Luton is a large town in Bedfordshire, some 35 miles north of London. It's a multicultural town with a population of about 200,000. It used to have a straw and hat-making trade, hence "The Hatters" nickname of Luton football club; a couple of factories remain along the Old Bedford Road. Luton later produced Vauxhall cars and Whitbread beers, but little of these remain. Most people only come here for London Luton Airport, a major hub for budget & charter flights. The airport is described below but the focus of this page is the town itself.
Luton's TIC has helpfully been placed five miles from town, in Dunstable, so little good it will do you.
- 1 London Luton Airport (LTN IATA). Luton is London's fourth airport, 35 miles north of the city. It's a major hub for the budget airlines easyJet, Ryanair and Wizz Air, and for charter flights by Tui (formerly Thomsons). This means it particularly feels the peaks and troughs of holiday travel: Easter here can be chaotic. Most flights are to Europe, plus a few to Tel Aviv, the Gulf states and Red Sea resorts. UK flights are to Edinburgh, Glasgow, Aberdeen, Inverness and Belfast. See below for transport, and allow extra time because the access routes and parking lots are still being excavated. However building work on the interior is complete for the time being. There's a couple of cafes and an exchange desk groundside, then a large retail and waiting area in airside departures, plus multi-faith prayer room. Exchange kiosks are run by ICE: they don't display their rates, but these are about 25% off the official rate for major currencies - poor but average for a UK airport. "Duty free" liquor is 10% more expensive than UK supermarket prices. Consider printing your boarding pass even if it's on your phone, as mobile / Wifi coverage is scratchy within the terminal building; you can use airport Wifi (non-secure) free for up to 4 hours.
- For public transport to central London see Luton airport. It's a choice between train (shuttle bus to Luton Airport Parkway then train to London St Pancras), or bus from the airport to London Victoria.
- Local buses: Arriva Bus A runs every 15 mins between airport and Luton town railway station (15 mins) and Dunstable (30 mins). Bus 100 runs every 30 mins to Hitchin and Stevenage.
- From the other London airports it may be quicker to use the inter-airport transfer bus then come into Luton on the town bus, rather than travel into central London then out again. National Express runs from London Heathrow (all terminals) to Luton airport every 30 mins; non-stop Bus 707 takes 50 mins, Bus 787 via Hemel Hempstead takes 70 mins. Fares are demand priced, £18-30 single. Some of these buses start from Gatwick airport, but the direct trains (Brighton-Bedford) are much quicker for the same fare. National Express Bus 777 runs between Stansted and Luton airport every hour or so via Hitchin and Stevenage, journey time 90 min, single fare £16.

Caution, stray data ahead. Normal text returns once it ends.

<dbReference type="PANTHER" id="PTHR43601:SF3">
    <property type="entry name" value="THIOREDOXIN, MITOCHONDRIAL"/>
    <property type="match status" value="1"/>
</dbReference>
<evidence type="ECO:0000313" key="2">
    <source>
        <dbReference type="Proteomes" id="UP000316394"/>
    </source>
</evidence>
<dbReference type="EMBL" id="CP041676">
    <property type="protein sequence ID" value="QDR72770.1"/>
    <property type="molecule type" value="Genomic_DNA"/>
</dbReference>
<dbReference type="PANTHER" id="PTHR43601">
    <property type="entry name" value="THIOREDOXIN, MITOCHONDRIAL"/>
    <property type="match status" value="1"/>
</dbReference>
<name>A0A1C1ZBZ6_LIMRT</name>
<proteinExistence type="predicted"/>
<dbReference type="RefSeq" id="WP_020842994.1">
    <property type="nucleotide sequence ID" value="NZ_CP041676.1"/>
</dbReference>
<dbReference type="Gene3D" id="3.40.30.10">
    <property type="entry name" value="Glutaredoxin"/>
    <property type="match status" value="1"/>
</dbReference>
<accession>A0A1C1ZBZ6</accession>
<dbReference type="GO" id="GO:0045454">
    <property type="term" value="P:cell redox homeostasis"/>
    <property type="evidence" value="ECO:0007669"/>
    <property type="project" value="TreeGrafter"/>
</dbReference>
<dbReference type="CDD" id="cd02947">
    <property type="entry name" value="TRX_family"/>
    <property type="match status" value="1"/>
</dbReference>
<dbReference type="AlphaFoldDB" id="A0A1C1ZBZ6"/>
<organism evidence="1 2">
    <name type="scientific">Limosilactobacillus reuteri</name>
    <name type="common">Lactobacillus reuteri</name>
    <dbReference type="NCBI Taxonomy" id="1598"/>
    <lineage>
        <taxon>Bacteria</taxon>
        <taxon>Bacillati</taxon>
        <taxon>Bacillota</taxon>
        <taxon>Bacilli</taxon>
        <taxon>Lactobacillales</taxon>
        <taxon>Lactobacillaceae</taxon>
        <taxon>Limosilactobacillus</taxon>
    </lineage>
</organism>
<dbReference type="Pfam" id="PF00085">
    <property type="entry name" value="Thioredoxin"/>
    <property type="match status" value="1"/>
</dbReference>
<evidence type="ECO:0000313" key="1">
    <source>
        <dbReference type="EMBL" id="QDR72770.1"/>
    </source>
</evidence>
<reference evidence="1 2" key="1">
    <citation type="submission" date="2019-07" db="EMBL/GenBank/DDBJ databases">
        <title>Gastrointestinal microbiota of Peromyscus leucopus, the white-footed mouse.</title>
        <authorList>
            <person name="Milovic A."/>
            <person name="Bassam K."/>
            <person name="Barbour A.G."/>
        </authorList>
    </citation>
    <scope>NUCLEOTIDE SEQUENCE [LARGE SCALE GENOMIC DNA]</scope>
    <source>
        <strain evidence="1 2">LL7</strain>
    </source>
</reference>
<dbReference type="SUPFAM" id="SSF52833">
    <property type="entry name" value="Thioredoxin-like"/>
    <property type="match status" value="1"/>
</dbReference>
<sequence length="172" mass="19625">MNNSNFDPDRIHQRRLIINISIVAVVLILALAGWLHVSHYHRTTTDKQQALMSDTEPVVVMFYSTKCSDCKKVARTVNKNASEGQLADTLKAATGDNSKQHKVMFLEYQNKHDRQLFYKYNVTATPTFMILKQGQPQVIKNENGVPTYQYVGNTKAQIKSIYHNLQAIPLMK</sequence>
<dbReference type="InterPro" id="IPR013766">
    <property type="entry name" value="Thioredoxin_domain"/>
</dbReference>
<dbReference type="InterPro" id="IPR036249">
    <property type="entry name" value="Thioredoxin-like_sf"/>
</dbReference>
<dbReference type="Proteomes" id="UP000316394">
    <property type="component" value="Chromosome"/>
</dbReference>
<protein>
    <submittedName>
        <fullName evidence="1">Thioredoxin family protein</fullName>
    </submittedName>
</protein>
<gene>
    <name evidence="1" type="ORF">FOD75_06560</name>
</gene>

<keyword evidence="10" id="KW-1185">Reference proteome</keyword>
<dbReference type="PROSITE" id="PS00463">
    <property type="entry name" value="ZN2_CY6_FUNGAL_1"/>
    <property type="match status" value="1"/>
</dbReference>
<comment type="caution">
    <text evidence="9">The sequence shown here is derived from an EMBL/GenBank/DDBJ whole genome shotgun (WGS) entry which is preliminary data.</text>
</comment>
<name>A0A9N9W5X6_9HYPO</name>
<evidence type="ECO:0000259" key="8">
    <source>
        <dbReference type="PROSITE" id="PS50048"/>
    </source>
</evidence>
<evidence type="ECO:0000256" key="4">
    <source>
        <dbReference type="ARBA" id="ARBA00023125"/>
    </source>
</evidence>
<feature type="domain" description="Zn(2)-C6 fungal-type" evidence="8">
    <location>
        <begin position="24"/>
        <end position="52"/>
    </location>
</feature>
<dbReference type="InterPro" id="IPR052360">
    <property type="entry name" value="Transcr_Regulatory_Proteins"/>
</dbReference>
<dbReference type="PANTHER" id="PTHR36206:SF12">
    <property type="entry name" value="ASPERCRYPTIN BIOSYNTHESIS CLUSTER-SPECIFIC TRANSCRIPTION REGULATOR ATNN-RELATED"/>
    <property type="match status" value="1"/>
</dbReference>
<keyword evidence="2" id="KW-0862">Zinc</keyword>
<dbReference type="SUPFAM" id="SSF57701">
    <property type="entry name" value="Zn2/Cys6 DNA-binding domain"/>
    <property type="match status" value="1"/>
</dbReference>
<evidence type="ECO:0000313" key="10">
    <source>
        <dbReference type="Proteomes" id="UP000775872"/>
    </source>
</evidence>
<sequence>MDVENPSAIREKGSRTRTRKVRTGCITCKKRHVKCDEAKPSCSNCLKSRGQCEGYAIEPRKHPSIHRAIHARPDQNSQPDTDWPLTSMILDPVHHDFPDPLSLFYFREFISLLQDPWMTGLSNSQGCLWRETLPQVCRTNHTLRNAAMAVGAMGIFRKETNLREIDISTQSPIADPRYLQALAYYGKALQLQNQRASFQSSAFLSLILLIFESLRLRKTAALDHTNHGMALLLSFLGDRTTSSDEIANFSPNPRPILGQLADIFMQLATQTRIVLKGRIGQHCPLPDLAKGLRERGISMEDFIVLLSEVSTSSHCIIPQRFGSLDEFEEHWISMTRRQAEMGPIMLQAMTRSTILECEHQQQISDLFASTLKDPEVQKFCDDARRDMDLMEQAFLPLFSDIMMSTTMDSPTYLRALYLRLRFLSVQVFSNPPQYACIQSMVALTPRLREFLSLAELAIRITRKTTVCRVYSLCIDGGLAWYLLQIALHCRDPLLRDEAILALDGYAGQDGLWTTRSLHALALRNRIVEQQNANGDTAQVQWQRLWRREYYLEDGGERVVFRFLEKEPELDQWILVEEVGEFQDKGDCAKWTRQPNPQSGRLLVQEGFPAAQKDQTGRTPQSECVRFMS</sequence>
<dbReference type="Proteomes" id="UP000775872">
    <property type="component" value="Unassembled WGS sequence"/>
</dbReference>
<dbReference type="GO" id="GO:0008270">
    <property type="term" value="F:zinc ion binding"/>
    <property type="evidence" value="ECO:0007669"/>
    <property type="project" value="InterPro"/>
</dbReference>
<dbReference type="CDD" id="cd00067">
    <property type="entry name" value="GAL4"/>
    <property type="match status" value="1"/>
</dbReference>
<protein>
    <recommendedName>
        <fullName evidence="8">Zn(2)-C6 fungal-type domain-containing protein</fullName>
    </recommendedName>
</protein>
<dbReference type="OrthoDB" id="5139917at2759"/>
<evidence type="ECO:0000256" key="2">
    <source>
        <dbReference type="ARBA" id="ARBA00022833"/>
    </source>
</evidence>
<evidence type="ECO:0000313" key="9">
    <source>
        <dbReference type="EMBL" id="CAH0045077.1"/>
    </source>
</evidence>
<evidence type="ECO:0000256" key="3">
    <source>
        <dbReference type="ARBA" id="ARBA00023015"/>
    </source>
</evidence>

Luton has three railway stations, one in the town centre, one close to the airport and one towards the north of the town.
- 2 Luton Station. Served by Thameslink and East Midlands trains. From Luton, trains go north to Bedford, Kettering, Corby. Peak hours only: Leicester, Loughborough and Nottingham. Southbound trains go to Luton Airport Parkway, St Albans, London, Gatwick Airport, Brighton, Rainham. Peak hours only: Wimbledon, Sutton, Sevenoaks, Orpington, East Grinstead
The typical off-peak service from this station is as follows:
- 4 trains per hour (tph) to Bedford (operated by Thameslink)
- 2 tph to Brighton via Luton Airport Parkway, St Albans, London and Gatwick Airport (Thameslink)
- 2 tph to Gatwick Airport via Luton Airport Parkway, St Albans and London (Thameslink)
- 2 tph to Rainham via Luton Airport Parkway, St Albans, London, Greenwich and Dartford (Thameslink)
- 1 tph to London St Pancras (East Midlands Trains)
- 1 tph to Corby via Kettering (East Midlands Trains)
Thameslink trains serve several stations in Central London, including St Pancras International and Blackfriars
Luton Airport Parkway railway station is south-east of Luton and west of the airport. A shuttle bus operates between the station and the airport, with a journey time of about ten minutes.
The station is on the East Midland Line and is served by Thameslink and East Midland trains. From the station, you can travel north to Bedford, Kettering, Leicester, Loughborough and Nottingham. Passengers can also travel south to St Albans, London, Rainham, Gatwick Airport and Brighton. The typical off-peak service from this station is as follows:
- 2 tph to Brighton via London and Gatwick Airport (Thameslink)
- 2 tph to Gatwick Airport via London (Thameslink)
- 2 tph to Rainham via London, Greenwich and Dartford (Thameslink)
- 1 tph to London St Pancras (East Midlands Trains)
- 2 tph to Luton only (Thameslink)
- 4 tph to Bedford via Luton (all stations) (Thameslink)
- 1 tph to Nottingham via Bedford, Kettering, Leicester and Loughborough (East Midlands Trains)